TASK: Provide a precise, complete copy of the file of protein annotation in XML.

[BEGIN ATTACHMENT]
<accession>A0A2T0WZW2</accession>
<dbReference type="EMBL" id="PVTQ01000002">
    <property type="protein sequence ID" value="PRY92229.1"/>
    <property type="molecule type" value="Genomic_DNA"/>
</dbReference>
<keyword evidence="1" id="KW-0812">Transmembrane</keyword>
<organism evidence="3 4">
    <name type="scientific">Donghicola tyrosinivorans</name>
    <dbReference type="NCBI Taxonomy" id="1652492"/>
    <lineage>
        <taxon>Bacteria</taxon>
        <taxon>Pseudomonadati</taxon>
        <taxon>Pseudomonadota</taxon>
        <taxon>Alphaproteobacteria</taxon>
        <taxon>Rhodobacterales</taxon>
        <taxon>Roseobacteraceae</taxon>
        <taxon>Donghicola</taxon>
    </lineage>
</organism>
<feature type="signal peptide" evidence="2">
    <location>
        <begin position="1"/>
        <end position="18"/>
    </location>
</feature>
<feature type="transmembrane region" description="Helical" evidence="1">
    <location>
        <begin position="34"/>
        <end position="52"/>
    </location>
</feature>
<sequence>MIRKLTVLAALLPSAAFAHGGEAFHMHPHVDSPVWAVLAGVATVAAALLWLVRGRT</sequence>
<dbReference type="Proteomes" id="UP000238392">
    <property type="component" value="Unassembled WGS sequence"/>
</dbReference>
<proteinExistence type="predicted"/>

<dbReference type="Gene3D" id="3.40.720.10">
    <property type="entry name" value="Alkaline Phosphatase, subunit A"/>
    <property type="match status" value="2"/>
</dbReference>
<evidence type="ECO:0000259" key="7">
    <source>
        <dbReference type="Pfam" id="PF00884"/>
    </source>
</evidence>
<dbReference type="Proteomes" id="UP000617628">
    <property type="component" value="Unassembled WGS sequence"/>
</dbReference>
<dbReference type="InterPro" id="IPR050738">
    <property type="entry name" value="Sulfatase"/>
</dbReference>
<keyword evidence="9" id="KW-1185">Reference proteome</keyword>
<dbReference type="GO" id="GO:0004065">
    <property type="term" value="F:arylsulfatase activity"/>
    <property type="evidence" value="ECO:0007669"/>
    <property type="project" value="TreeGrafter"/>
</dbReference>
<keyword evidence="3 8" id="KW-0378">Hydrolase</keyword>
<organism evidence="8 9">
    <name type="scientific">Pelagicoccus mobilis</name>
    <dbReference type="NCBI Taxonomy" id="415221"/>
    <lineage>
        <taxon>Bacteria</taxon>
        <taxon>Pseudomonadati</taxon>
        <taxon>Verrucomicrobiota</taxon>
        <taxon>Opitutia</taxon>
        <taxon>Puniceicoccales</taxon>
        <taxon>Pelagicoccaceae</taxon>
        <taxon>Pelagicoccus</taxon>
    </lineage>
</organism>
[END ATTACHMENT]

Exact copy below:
<accession>A0A2T0WZW2</accession>
<dbReference type="EMBL" id="PVTQ01000002">
    <property type="protein sequence ID" value="PRY92229.1"/>
    <property type="molecule type" value="Genomic_DNA"/>
</dbReference>
<keyword evidence="1" id="KW-0812">Transmembrane</keyword>
<organism evidence="3 4">
    <name type="scientific">Donghicola tyrosinivorans</name>
    <dbReference type="NCBI Taxonomy" id="1652492"/>
    <lineage>
        <taxon>Bacteria</taxon>
        <taxon>Pseudomonadati</taxon>
        <taxon>Pseudomonadota</taxon>
        <taxon>Alphaproteobacteria</taxon>
        <taxon>Rhodobacterales</taxon>
        <taxon>Roseobacteraceae</taxon>
        <taxon>Donghicola</taxon>
    </lineage>
</organism>
<feature type="signal peptide" evidence="2">
    <location>
        <begin position="1"/>
        <end position="18"/>
    </location>
</feature>
<feature type="transmembrane region" description="Helical" evidence="1">
    <location>
        <begin position="34"/>
        <end position="52"/>
    </location>
</feature>
<sequence>MIRKLTVLAALLPSAAFAHGGEAFHMHPHVDSPVWAVLAGVATVAAALLWLVRGRT</sequence>
<dbReference type="Proteomes" id="UP000238392">
    <property type="component" value="Unassembled WGS sequence"/>
</dbReference>
<proteinExistence type="predicted"/>

<dbReference type="Gene3D" id="3.40.720.10">
    <property type="entry name" value="Alkaline Phosphatase, subunit A"/>
    <property type="match status" value="2"/>
</dbReference>
<evidence type="ECO:0000259" key="7">
    <source>
        <dbReference type="Pfam" id="PF00884"/>
    </source>
</evidence>
<dbReference type="Proteomes" id="UP000617628">
    <property type="component" value="Unassembled WGS sequence"/>
</dbReference>
<dbReference type="InterPro" id="IPR050738">
    <property type="entry name" value="Sulfatase"/>
</dbReference>
<keyword evidence="9" id="KW-1185">Reference proteome</keyword>
<dbReference type="GO" id="GO:0004065">
    <property type="term" value="F:arylsulfatase activity"/>
    <property type="evidence" value="ECO:0007669"/>
    <property type="project" value="TreeGrafter"/>
</dbReference>
<keyword evidence="3 8" id="KW-0378">Hydrolase</keyword>
<organism evidence="8 9">
    <name type="scientific">Pelagicoccus mobilis</name>
    <dbReference type="NCBI Taxonomy" id="415221"/>
    <lineage>
        <taxon>Bacteria</taxon>
        <taxon>Pseudomonadati</taxon>
        <taxon>Verrucomicrobiota</taxon>
        <taxon>Opitutia</taxon>
        <taxon>Puniceicoccales</taxon>
        <taxon>Pelagicoccaceae</taxon>
        <taxon>Pelagicoccus</taxon>
    </lineage>
</organism>